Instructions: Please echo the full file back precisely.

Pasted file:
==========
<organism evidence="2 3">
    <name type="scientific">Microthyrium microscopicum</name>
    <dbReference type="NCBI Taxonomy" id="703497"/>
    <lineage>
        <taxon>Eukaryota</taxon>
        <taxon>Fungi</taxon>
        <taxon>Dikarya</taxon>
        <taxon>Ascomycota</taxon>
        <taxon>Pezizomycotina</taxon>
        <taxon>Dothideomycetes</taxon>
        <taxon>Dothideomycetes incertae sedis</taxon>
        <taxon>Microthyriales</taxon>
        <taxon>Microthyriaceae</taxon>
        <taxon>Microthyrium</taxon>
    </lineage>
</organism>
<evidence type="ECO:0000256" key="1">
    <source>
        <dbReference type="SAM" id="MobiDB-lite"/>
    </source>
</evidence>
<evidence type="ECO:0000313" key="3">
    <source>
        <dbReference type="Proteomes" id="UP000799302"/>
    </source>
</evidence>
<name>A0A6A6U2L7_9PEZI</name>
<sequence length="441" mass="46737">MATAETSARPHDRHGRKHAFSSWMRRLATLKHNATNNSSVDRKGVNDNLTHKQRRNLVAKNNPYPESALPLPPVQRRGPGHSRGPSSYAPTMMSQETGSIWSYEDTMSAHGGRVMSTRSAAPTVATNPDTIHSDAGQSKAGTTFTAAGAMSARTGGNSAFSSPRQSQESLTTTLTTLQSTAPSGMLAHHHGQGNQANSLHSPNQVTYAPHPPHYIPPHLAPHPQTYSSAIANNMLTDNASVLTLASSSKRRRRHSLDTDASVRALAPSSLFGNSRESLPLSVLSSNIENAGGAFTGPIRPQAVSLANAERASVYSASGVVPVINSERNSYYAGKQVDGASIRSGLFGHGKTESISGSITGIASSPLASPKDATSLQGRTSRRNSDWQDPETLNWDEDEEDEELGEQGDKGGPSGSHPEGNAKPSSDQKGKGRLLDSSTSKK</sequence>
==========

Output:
<organism evidence="2 3">
    <name type="scientific">Microthyrium microscopicum</name>
    <dbReference type="NCBI Taxonomy" id="703497"/>
    <lineage>
        <taxon>Eukaryota</taxon>
        <taxon>Fungi</taxon>
        <taxon>Dikarya</taxon>
        <taxon>Ascomycota</taxon>
        <taxon>Pezizomycotina</taxon>
        <taxon>Dothideomycetes</taxon>
        <taxon>Dothideomycetes incertae sedis</taxon>
        <taxon>Microthyriales</taxon>
        <taxon>Microthyriaceae</taxon>
        <taxon>Microthyrium</taxon>
    </lineage>
</organism>
<evidence type="ECO:0000256" key="1">
    <source>
        <dbReference type="SAM" id="MobiDB-lite"/>
    </source>
</evidence>
<evidence type="ECO:0000313" key="3">
    <source>
        <dbReference type="Proteomes" id="UP000799302"/>
    </source>
</evidence>
<name>A0A6A6U2L7_9PEZI</name>
<sequence length="441" mass="46737">MATAETSARPHDRHGRKHAFSSWMRRLATLKHNATNNSSVDRKGVNDNLTHKQRRNLVAKNNPYPESALPLPPVQRRGPGHSRGPSSYAPTMMSQETGSIWSYEDTMSAHGGRVMSTRSAAPTVATNPDTIHSDAGQSKAGTTFTAAGAMSARTGGNSAFSSPRQSQESLTTTLTTLQSTAPSGMLAHHHGQGNQANSLHSPNQVTYAPHPPHYIPPHLAPHPQTYSSAIANNMLTDNASVLTLASSSKRRRRHSLDTDASVRALAPSSLFGNSRESLPLSVLSSNIENAGGAFTGPIRPQAVSLANAERASVYSASGVVPVINSERNSYYAGKQVDGASIRSGLFGHGKTESISGSITGIASSPLASPKDATSLQGRTSRRNSDWQDPETLNWDEDEEDEELGEQGDKGGPSGSHPEGNAKPSSDQKGKGRLLDSSTSKK</sequence>